Navigation path

High level navigation

Page navigation

Additional tools

  • Facebook
  • Twitter
  • YouTube
  • Print version
  • Decrease text
  • Increase text

Background and Activities

The Great Cormorant (Phalacrocorax carbo) is protected under Directive 79/409/EEC (the Birds Directive). It is not a huntable species (it is not on Annex II of the Birds Directive). Its deliberate capture and killing, disturbance, destruction of its nests or taking of its eggs can only be allowed by Member States if this is done in accordance with the derogation system set out in Article 9 of the Directive.

In most European regions, increasing populations of the Great Cormorant, in particular of the continental race or subspecies Phalacrocorax carbo sinensis, are putting pressure on fisheries, aquaculture and angling activities, thus creating various types of social or socioeconomic conflicts.

On 4 December 2008, echoing concerns from the various social sectors affected, the European Parliament adopted a Resolution (doc ref. SP(2009)401) on the adoption of a European Cormorant Management Plan to minimise the increasing impact of cormorants on fish stocks, fishing and aquaculture. However, the European Commission does not consider that an EU-wide management plan would be an appropriate measure to address this problem under the present circumstances (see doc ref. SP(2009)401 here).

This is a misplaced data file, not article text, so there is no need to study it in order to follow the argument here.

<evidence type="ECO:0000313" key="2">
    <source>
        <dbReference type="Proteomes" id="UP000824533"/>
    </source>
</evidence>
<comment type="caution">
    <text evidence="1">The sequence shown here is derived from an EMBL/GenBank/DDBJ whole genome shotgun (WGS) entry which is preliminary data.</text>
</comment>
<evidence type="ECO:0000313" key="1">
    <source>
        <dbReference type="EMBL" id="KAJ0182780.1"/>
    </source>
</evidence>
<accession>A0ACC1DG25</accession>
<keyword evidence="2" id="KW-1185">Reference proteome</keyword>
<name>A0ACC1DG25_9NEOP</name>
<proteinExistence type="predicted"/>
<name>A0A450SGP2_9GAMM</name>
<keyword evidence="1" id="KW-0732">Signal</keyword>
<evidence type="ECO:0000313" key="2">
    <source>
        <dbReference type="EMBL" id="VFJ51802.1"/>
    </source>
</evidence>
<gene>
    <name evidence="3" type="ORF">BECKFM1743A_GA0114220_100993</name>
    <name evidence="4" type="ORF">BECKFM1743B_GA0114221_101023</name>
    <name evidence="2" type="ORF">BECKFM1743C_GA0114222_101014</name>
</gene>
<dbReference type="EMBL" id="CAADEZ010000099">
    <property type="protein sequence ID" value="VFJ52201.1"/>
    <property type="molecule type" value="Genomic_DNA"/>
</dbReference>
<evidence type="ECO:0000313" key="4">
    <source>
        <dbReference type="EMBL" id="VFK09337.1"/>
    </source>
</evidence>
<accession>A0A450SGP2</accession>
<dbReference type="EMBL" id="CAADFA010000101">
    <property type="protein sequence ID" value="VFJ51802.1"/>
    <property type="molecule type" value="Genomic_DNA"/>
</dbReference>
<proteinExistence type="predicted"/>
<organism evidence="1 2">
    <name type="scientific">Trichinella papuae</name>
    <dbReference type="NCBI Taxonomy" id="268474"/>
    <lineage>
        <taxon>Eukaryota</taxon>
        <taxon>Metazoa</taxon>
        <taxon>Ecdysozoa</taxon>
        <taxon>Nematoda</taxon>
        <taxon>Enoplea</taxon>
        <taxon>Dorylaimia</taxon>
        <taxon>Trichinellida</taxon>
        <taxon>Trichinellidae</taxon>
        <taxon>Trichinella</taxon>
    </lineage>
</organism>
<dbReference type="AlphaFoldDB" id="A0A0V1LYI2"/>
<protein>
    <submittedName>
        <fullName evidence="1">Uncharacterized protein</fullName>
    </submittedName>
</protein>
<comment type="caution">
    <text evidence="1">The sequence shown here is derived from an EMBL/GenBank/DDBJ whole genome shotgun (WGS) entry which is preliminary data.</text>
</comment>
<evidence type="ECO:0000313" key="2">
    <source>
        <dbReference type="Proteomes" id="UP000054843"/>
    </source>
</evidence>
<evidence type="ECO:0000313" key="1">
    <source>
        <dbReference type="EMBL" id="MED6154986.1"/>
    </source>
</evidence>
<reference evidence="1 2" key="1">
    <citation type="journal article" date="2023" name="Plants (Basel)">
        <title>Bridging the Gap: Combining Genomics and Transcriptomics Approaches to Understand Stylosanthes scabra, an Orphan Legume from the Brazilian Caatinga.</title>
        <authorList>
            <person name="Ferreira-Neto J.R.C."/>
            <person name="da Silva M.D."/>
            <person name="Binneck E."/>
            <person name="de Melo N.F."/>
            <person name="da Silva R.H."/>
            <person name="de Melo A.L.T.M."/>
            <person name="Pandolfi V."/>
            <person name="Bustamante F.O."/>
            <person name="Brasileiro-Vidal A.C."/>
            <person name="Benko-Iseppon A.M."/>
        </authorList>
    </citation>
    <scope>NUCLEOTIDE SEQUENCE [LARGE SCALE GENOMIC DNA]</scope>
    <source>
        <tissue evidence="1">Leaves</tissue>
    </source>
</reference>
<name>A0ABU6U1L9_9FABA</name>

Nevertheless, the European Commission does take the issue seriously and, in this context, as preliminary actions, the Commission has been actively engaged in seeking the views of Member States and stakeholders. After an initial exchange of views with Member States, a consultation meeting on the interaction between cormorants and fisheries was held in Brussels on 31 March 2009. The participants included representatives of the Member States authorities, fisheries, aquaculture and angling, and conservation communities from many Member States.

On the basis of the concerns from the various social and economic sectors affected, the European Parliament requested that the European Commission took action to minimise the impact of cormorants on fish fauna, commercial and recreational fishing and aquaculture in Europe.

Actions and the CorMan project

To meet the requests from the European Parliament the Commission engaged in two lines of actions:
  • It has developed a non-binding guidance document that explores the possibilities provided by Article 9 of the EU Birds Directive regarding its application. This document is available here
  • It hired a contractor (a) to disseminate relevant information about cormorants through the present website, and (b) to organise counts of cormorants in Europe during breeding and in winter.

The contractor responsible for developing the present EU Cormorant Platform and for organising the Pan-European counts of cormorants undertake this work within a project entitled ‘Sustainable Management of Cormorant Populations’ and the acronym ‘CorMan’.

The contractor, consisting of Aarhus University in Denmark and the Centre for Ecology & Hydrology in the United Kingdom, initiated the project in 2011. To achieve project success these two institutions formed a consortium and hired six sub-contractors with complimentary expertise on cormorants and cormorant-fish-fisheries interactions. The consortium also established a Stakeholders’ Liaison Group in order to connect selected European stakeholders to the project (for more information see Stakeholders). Furthermore, a partnership was formed with IUCN/Wetlands International Cormorant Research Group to ensure the use of appropriate counting methods and collaboration with a large number of volunteer counters throughout Europe.